What is taking Miami so long to embrace bicycle-oriented policies? Given the area’s fantastic year-round weather, terrible traffic congestion, underdeveloped mass transit, and fairly dense urban core (i.e. Miami proper, Miami Beach, downtown Gables), one would think Miami would be at the forefront of developing bicycle-oriented infrastructure. This certainly hasn’t been the case, however. As of this day, there are only a handful of bicycle lanes in all of Miami-Dade County, and they are located primarily in the suburbs of Coral Gables and Key Biscayne.
Mayor Diaz’s Green initiatives provide an excellent foundation for sustainability in Miami, I find that a bicycle-boosting initiative is conspicuously missing. If you google “Miami” and “bike”, you’ll sadly get more results for bike-related activities in Ohio’s Miami Valley then in America’s southernmost metropolis. Doing some quick research, the only mention of bicycle projects was at the MPO’s website. However, there are only a very small number of bike projects being considered, and all of them are either fragmented suburban routes or recreational trails. It appears there is very little direction or leadership for improved bicycle policy in Miami. Meanwhile, many cities across the county and around the world are pedaling full speed ahead (pun intended) with their own initiatives to promote bicycling as a popular, sustainable, safe, and effective means of transportation.

  • New York, NY: An elaborate city website exhibits all the bike information you could ever need, including maps. The City already has several hundred miles of bike lanes cris-crossing all five boroughs, yet plans to implement another 900 lane miles of bike lanes and greenways. NYC even has a bicycle master plan, which, if I am not mistaken, is completely foreign to any municipal body in Miami-Dade.
  • Louisville, Kentucky: The City is in the process of implementing a citywide system of bike lanes and paths. Mayor Jeffrey Abramson, who keynoted the 2007 National Bike Summit in Washington, has adopted a “complete streets” policy that requires bike lanes as apart of all major road improvements.
  • Seattle, Washington: Creating safer cycling conditions is the City’s top priority. The City is about to implement its own Bicycle Master Plan, a 10-year strategy to create 200+ miles of bike lanes citywide.
  • Portland, Oregon: A national leader in urban bicycle policy, the City’s fantastic website has extensive biking information. Everything from maps, guides, and brochures – it’s on the website.
  • Copenhagen, Denmark: Perhaps the most bicycle-friendly city on Earth, 32% of residents bike to work. This is despite being a city with a climate that is cool, wet, and dreary for much of the year – the antithesis of Miami (so much for all those lame weather excuses Miamians use to drive everywhere). So 32% of residents bike to work…fantastic, right? Not good enough for Copenhagen. The City has set a goal to increase this percentage to 40%.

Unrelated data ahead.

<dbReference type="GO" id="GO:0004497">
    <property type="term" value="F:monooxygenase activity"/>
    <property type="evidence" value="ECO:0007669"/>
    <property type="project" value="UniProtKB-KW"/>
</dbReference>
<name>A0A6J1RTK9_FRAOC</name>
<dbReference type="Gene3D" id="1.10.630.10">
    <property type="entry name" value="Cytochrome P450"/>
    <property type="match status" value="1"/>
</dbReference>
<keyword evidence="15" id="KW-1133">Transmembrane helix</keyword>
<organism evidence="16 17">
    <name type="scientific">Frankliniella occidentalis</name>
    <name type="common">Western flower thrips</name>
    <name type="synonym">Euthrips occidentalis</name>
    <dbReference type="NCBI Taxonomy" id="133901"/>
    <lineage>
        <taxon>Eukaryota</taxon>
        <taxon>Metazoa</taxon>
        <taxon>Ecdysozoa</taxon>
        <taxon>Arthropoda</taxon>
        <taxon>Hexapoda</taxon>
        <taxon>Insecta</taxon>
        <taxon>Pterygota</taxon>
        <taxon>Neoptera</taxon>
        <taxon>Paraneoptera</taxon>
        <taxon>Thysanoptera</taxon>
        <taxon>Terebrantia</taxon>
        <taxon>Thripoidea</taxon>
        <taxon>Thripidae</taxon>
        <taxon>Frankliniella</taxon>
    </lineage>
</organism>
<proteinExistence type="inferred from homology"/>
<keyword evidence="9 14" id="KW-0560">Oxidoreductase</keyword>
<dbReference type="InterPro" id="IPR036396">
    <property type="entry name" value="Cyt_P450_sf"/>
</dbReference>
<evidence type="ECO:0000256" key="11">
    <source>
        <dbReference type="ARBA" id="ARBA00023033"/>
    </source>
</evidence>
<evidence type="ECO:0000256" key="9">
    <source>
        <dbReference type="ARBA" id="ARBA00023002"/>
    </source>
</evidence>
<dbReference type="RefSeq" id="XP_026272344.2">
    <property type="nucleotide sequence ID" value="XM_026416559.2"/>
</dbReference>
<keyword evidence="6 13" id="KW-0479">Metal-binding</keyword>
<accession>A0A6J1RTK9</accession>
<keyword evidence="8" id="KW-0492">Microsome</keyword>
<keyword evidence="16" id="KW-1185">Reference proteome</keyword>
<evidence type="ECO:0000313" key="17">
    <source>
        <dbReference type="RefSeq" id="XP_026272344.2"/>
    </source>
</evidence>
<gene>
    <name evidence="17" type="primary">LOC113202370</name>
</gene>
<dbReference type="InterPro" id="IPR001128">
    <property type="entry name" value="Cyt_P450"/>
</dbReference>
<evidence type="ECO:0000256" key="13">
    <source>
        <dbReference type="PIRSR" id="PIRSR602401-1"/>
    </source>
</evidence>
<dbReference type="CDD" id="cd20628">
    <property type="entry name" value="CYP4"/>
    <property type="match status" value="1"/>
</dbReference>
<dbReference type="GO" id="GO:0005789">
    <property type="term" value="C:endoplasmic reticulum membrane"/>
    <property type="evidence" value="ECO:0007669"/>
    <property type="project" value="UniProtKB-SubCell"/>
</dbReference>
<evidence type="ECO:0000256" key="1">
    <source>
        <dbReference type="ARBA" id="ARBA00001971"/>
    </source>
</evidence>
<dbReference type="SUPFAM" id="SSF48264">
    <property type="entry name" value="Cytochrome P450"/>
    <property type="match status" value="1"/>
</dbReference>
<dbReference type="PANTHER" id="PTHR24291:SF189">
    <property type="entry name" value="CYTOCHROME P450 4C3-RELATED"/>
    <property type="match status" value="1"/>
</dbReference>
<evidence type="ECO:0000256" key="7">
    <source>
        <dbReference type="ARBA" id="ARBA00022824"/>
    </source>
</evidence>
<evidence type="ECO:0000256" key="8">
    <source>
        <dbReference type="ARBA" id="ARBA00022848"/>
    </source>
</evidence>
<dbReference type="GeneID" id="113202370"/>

Photo courtesy of Flickr account: vj_pdx

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6 Responses to The Future of Biking in Miami

  1. Dave says:

    One thing i noticed while going through the Miami 21 code documents is that it requires bike racks to be constructed in every multifamily building or office building (the number of bikes to be accomidated depending on the size of the building and the zoning). This would remove a pretty big obstacle now of when you ride you bike somewhere, where do you put it once you get there? Just chain it up to a pole?


  2. Ryan says:

    Nice find Dave. You’re right that is one of those logistical aspects that doesn’t seem like a big deal, but is. Let’s hope we can get to a point where “bike parking” actually becomes a problem, though.


  3. Anon#2 says:

    Another city that is very bike-friendly (and has excellent urban growth planning) is Arlington, VA. Check out http://www.bikearlington.com



  4. Friend of Bike Riding says:

    Miami 21. Commissioner Marc Sarnoff has been working with many excellent bike advocates from Miami including, but not limited to, the very educated members of the Everglades Bicycling Club. They have been attempting to encourage the Miami 21 consultants to include bike friendly language in Miami 21 that would encourage more biking and safer biking.


  5. Andrew says:

    Doral has a good bike way plan. I can’t find it now on the their website, but it looks pretty effective. Connecting its parks and residential with commercial and industial areas real well.


  6. Anonymous says:

    My daily commute took me from NE 19th avenue down Miami Gardens Drive to Biscayne Blvd via bicycle. I would lock my bike there and jump on the express bus downtown. No one mentioned that Miami transit bus have bike racks in the front that pull down, they can carry two bikes at a time. I never used the rack since I didn’t need a bike to get around downtown since I could use the metromover.


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